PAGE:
4th July 2020 (UK Theatrical)
Five friends exploring a remote cave system in Northern Australia find themselves threatened by a hungry crocodile.
Jessica McNamee, Luke Mitchell, Amali Golden
In the dismal crock of swamp air Black Water: Abyss, five friends find themselves trapped with a killer crocodile while exploring a deep caving system in Australia.
I’ve already lost 90 minutes (which felt like thrice the actual length) of my time watching this and don’t want to waste much more writing about it. You’ve probably gathered from the three lines I’ve done so far that I thoroughly disliked Black Water: Abyss. It’s completely devoid of tension and the shallow-end level of peril occurs to an assiduously unlikable fivesome. A baffling late third act reveal managed to make my disdain for a few of them grow even more, so it at least accomplished something.
The below ground location can be made interesting – and has been; see The Descent, The Cave, British horror Creep, The Hole, Mimic… I could go on but I’ve already disappointed myself thinking of films I should’ve watched instead of this – and the double whammy of being stuck there with a ravenous Croc sounds like it could be a throwaway good time on paper. But writers Ian John Ridley and Sarah Smith have made an unsatisfying meal of its promising premise. Instead, we’re served an hour and a half of yelling names into darkness and surface level scanning of water very infrequently punctured by incomprehensibly rapid cuts of our stricken explorers flailing about like enthusiastic members of a free form dance class.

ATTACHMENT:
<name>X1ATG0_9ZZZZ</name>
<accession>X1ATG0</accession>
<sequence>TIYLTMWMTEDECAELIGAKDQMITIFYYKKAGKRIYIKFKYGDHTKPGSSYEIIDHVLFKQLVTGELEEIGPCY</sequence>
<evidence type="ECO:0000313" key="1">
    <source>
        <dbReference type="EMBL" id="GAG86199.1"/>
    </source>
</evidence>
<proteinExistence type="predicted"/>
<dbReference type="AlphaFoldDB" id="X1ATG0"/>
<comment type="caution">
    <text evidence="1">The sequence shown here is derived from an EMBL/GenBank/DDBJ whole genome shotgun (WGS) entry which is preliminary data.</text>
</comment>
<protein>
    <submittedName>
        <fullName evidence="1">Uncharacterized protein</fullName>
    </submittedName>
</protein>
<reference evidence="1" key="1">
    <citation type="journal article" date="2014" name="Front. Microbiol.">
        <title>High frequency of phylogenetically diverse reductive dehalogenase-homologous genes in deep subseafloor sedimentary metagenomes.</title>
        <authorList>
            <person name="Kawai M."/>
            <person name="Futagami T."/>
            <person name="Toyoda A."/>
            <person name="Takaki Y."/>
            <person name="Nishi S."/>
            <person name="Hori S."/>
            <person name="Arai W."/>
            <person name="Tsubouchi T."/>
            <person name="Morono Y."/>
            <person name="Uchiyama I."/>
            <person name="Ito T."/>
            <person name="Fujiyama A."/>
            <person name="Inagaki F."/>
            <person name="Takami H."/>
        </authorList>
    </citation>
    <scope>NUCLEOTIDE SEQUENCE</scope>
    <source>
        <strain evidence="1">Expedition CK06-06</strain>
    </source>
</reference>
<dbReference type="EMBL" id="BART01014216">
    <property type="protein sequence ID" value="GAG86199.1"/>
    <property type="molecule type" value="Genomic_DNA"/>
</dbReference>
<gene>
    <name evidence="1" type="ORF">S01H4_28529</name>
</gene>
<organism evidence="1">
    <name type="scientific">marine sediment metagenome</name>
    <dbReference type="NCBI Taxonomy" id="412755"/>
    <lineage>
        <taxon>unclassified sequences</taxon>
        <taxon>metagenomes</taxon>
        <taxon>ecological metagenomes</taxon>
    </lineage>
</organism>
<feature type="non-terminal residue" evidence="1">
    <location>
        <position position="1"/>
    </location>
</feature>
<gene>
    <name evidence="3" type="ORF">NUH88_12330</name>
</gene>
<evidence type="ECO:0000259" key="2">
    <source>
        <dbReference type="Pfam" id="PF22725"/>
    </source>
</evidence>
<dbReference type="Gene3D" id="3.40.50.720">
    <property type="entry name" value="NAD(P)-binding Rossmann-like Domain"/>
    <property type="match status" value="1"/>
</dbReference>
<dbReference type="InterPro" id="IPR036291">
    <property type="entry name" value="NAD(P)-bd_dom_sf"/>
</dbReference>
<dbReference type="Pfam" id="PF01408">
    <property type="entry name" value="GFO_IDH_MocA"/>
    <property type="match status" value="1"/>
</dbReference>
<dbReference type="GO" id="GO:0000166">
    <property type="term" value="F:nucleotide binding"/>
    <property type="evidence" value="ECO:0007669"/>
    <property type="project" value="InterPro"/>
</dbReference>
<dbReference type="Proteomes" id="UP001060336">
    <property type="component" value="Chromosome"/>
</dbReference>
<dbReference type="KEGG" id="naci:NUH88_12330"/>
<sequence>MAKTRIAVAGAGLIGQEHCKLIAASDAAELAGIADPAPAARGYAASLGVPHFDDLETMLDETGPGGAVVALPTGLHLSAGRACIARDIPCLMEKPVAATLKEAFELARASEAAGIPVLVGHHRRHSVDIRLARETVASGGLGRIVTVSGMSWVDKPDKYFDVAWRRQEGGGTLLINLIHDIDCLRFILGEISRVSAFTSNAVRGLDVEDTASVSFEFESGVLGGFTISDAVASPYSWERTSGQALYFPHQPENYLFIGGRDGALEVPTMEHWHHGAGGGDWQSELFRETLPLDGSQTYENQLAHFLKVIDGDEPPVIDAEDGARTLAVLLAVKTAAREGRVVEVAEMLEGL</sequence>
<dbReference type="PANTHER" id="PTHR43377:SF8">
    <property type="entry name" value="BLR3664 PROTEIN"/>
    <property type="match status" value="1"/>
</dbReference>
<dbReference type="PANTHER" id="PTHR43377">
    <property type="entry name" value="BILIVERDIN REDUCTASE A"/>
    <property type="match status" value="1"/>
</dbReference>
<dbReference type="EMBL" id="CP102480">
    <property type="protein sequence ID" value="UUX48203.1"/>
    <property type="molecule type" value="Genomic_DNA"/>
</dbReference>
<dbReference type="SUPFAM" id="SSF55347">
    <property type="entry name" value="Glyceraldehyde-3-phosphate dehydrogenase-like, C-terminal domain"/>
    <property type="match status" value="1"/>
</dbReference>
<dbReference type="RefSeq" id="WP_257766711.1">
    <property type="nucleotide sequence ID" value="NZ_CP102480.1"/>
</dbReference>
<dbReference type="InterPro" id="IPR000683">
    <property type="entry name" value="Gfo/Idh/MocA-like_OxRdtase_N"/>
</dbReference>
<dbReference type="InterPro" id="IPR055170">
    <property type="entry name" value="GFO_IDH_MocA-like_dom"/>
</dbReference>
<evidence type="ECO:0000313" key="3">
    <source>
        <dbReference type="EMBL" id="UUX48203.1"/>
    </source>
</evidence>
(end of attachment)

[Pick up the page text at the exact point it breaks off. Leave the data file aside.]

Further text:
Just when I think it couldn’t make my eyes roll more than the films sharp toothed reptile in its signature kill method, Black Water: Abyss careens out of the caverns and into daylight in a finale that proves those responsible have zero respect for your intelligence. It’s not even as if it can be classed as a ‘leave your brain at the door’ picture. My recommendation is to not even entertain the idea of entering in the first place.
Time grinds to a halt while watching nothing happen
When it does, you can hardly see WHAT is going on
Too much airhead conversations, not enough eating of awful characters
Intelligence insulting finale even for those with zero expectations